16 Jul 21 – Comment: In 1921, about 66% of voters backed unionists. In the last four elections, unionist parties have averaged about 43%. Since 2017, nationalist parties’ share has ranged from 36% to 40%, per BBC. Parties which are neutral on the constitutional question are now backed by about 20% of voters–twice the share they had 10 years ago.

12 Jul 21 – Comment: Voters are divided over the Protocol and Brexit, and 8 out of 10 voters say they don’t trust the DUP or its new leader on the issue, “with six out of 10 saying the same about Sinn Fein.”

07 Jul 21 – Comment: Unless there’s an early election, there’s enough time for the DUP to become more competitive, or for Sinn Fein to suffer missteps.

24 Jun 21 – Comment: It’s being said (by the DUP and UK government) that progress has been made with the EU to avoid the end of June deadline that would stop trade in cooked meats between GB and NI. This might avoid the NI Assembly collapsing and a NI general election being called soon. But if whatever is agreed only puts off a permanent solution to the NI Protocol for a few months, it might be too little to satisfy voters next year.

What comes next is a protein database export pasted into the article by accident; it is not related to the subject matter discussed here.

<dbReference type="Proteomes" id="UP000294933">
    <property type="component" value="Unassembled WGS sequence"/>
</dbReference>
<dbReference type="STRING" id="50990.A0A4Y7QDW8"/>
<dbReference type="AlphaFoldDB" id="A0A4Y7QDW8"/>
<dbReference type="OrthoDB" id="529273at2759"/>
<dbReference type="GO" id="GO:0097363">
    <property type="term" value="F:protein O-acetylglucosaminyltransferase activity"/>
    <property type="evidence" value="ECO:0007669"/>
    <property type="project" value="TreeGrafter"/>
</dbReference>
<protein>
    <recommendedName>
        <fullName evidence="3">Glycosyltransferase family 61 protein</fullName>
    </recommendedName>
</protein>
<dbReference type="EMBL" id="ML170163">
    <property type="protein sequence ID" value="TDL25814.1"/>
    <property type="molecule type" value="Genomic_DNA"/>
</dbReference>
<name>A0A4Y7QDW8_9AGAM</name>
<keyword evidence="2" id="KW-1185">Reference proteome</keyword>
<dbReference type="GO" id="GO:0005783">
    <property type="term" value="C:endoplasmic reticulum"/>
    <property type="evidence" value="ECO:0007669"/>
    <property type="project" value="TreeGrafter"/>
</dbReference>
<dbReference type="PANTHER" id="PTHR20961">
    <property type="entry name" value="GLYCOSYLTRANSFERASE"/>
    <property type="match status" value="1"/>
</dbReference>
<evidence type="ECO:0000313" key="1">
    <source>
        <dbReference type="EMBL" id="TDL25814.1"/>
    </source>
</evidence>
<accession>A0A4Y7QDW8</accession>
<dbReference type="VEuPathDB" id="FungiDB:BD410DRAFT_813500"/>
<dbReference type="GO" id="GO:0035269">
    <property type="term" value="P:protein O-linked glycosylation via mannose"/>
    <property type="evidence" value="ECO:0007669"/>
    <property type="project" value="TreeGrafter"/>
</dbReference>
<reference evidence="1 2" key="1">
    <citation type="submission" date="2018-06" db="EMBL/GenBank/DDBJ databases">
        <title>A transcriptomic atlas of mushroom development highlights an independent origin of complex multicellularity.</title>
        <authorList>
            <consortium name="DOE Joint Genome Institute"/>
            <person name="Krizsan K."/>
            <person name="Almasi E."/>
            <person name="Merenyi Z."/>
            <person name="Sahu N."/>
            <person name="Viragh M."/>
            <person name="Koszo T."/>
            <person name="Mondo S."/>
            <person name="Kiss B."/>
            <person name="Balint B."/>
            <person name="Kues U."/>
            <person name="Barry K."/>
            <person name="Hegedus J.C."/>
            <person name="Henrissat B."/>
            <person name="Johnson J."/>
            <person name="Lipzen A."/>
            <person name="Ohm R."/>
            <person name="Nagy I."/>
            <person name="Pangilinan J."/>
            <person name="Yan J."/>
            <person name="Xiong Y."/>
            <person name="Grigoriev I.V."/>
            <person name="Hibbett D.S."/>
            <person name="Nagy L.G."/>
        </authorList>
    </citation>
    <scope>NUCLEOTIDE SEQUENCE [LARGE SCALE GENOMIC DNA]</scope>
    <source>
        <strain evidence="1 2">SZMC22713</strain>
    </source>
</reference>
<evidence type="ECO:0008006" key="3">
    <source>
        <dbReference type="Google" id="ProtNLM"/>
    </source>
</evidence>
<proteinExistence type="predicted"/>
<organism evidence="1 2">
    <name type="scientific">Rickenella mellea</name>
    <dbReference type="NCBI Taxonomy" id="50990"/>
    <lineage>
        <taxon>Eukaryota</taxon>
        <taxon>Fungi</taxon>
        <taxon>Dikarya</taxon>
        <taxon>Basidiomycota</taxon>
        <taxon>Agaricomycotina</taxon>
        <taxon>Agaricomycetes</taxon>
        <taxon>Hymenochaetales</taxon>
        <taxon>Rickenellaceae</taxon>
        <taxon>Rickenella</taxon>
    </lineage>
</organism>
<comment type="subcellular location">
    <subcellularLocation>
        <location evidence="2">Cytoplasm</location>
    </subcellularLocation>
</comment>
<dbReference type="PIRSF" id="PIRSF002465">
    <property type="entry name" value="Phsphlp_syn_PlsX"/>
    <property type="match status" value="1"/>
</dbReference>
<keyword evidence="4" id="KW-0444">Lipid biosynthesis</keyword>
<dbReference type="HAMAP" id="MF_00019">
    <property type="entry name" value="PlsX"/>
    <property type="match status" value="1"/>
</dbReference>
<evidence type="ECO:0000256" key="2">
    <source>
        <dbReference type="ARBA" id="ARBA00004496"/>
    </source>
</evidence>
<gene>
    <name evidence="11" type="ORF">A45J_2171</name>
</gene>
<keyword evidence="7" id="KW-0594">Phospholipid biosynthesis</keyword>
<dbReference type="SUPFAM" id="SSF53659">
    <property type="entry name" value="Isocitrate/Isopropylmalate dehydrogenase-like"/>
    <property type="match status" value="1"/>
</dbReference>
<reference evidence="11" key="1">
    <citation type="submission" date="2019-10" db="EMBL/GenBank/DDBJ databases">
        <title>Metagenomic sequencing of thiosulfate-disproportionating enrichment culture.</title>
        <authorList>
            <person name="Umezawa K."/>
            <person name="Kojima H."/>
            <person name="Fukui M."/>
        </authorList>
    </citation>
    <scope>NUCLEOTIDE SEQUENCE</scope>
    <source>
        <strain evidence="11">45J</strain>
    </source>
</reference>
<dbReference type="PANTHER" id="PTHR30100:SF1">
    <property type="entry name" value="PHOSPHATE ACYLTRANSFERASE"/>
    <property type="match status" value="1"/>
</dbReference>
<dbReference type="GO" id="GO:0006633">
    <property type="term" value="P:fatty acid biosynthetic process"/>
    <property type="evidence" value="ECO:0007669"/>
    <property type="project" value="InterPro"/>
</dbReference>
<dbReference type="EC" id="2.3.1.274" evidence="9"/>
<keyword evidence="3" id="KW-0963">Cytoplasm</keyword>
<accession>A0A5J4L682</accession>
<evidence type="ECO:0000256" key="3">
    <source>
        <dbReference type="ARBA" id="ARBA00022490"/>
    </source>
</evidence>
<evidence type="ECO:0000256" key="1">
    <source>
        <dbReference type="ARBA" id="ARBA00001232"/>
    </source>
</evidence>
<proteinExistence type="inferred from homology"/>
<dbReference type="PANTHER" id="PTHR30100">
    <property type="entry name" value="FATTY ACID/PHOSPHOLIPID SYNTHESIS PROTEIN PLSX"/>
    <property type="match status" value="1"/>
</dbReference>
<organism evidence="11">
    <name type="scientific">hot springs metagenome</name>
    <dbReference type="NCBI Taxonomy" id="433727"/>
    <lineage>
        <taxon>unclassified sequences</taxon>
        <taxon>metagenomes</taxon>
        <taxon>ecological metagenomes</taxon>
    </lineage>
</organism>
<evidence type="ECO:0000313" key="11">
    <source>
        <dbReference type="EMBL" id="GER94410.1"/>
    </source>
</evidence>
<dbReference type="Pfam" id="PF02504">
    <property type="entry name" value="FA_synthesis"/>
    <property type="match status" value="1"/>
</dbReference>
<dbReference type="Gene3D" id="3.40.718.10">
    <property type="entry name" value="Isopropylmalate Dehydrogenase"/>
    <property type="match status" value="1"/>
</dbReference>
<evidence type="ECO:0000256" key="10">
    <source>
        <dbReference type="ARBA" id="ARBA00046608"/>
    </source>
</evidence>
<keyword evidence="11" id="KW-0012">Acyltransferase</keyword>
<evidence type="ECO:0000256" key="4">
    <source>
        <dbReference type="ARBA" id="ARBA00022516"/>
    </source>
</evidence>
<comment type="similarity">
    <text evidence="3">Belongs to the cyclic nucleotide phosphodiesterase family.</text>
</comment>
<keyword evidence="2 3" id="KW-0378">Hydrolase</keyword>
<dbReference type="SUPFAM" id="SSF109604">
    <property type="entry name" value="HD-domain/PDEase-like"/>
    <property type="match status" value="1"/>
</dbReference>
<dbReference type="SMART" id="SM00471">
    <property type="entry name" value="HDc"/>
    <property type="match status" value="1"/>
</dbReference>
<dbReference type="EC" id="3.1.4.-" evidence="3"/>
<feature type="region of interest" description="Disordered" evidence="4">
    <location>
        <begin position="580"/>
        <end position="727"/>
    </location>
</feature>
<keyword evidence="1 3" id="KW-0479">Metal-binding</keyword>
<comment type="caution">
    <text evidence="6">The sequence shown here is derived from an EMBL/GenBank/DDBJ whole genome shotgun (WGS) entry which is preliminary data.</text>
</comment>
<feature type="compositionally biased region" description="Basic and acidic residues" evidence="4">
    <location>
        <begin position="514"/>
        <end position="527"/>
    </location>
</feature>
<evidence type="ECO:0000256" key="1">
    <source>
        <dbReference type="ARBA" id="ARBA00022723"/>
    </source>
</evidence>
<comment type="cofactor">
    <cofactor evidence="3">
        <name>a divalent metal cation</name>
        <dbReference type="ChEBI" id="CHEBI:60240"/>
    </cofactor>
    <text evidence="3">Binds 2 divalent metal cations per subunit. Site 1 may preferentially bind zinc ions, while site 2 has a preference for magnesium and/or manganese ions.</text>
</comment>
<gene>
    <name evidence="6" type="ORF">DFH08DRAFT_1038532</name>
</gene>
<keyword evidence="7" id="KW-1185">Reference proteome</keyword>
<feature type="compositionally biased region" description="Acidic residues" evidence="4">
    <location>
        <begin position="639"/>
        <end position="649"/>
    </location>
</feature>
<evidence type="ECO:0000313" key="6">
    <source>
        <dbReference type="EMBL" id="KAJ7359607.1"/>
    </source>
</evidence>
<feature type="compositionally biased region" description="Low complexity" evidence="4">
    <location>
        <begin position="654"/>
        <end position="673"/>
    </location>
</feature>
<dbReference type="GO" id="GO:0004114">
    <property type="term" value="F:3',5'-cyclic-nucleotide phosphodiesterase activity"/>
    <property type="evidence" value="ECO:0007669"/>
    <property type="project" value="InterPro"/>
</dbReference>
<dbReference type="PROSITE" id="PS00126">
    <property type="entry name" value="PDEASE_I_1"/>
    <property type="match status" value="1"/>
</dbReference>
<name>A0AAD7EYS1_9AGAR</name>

18 Jun 21 – Comment: The new DUP leader has been forced out after only 20 days. The DUP’s actions now could trigger an early election. If this occurs, the unionist parties seem almost certain to lose seats. If the Assembly staggers on until 2022 before holding elections, it is possible that the three unionist parties could reorganize themselves.

16 Jun 21 – Comment: Moving higher on Sinn Fein and watching if elections are going to be called in the near future: After Arlene Foster stepped down, Sinn Fein must endorse Paul Givan, nominated by DUP, and nominate a deputy first minister. If they don’t reach a deal, early elections could be called.

14 Jun 21 – Comment: What happens regarding the NI Protocol at the start of July is likely to change the popularity of the parties. What is due to happen is that the EU will say that with no agreement to the contrary, cooked meat products cannot be exported from GB to NI (because NI, like Ireland, is in the EU Customs Area, and GB is not). The outcome of this dispute is likely to have an effect on the election next year.

05 Jun 21 – Comment: DUP is in disarray.

30 May 21 – Comment: It looks like it’s Sinn Fein’s to lose, going by most recent polling info, but this would be a novel result historically.